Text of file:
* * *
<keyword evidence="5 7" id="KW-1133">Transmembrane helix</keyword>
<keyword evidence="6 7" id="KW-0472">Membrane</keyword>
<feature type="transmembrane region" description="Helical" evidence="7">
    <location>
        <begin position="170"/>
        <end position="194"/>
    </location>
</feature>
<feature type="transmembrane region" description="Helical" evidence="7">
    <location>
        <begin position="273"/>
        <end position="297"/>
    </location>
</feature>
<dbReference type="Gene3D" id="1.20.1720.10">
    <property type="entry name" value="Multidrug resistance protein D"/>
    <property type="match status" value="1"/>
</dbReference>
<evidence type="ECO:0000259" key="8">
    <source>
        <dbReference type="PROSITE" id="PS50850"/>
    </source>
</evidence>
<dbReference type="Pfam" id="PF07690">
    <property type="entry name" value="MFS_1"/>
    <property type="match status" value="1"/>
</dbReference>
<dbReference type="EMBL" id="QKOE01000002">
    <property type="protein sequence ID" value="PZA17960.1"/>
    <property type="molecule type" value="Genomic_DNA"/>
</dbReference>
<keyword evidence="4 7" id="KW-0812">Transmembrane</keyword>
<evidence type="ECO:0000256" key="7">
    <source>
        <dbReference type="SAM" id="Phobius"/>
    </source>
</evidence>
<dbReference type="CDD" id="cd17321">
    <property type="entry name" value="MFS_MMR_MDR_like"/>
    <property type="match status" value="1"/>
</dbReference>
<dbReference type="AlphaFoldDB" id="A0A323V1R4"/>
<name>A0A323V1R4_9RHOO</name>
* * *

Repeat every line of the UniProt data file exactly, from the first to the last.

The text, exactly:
<keyword evidence="5 7" id="KW-1133">Transmembrane helix</keyword>
<keyword evidence="6 7" id="KW-0472">Membrane</keyword>
<feature type="transmembrane region" description="Helical" evidence="7">
    <location>
        <begin position="170"/>
        <end position="194"/>
    </location>
</feature>
<feature type="transmembrane region" description="Helical" evidence="7">
    <location>
        <begin position="273"/>
        <end position="297"/>
    </location>
</feature>
<dbReference type="Gene3D" id="1.20.1720.10">
    <property type="entry name" value="Multidrug resistance protein D"/>
    <property type="match status" value="1"/>
</dbReference>
<evidence type="ECO:0000259" key="8">
    <source>
        <dbReference type="PROSITE" id="PS50850"/>
    </source>
</evidence>
<dbReference type="Pfam" id="PF07690">
    <property type="entry name" value="MFS_1"/>
    <property type="match status" value="1"/>
</dbReference>
<dbReference type="EMBL" id="QKOE01000002">
    <property type="protein sequence ID" value="PZA17960.1"/>
    <property type="molecule type" value="Genomic_DNA"/>
</dbReference>
<keyword evidence="4 7" id="KW-0812">Transmembrane</keyword>
<evidence type="ECO:0000256" key="7">
    <source>
        <dbReference type="SAM" id="Phobius"/>
    </source>
</evidence>
<dbReference type="CDD" id="cd17321">
    <property type="entry name" value="MFS_MMR_MDR_like"/>
    <property type="match status" value="1"/>
</dbReference>
<dbReference type="AlphaFoldDB" id="A0A323V1R4"/>
<name>A0A323V1R4_9RHOO</name>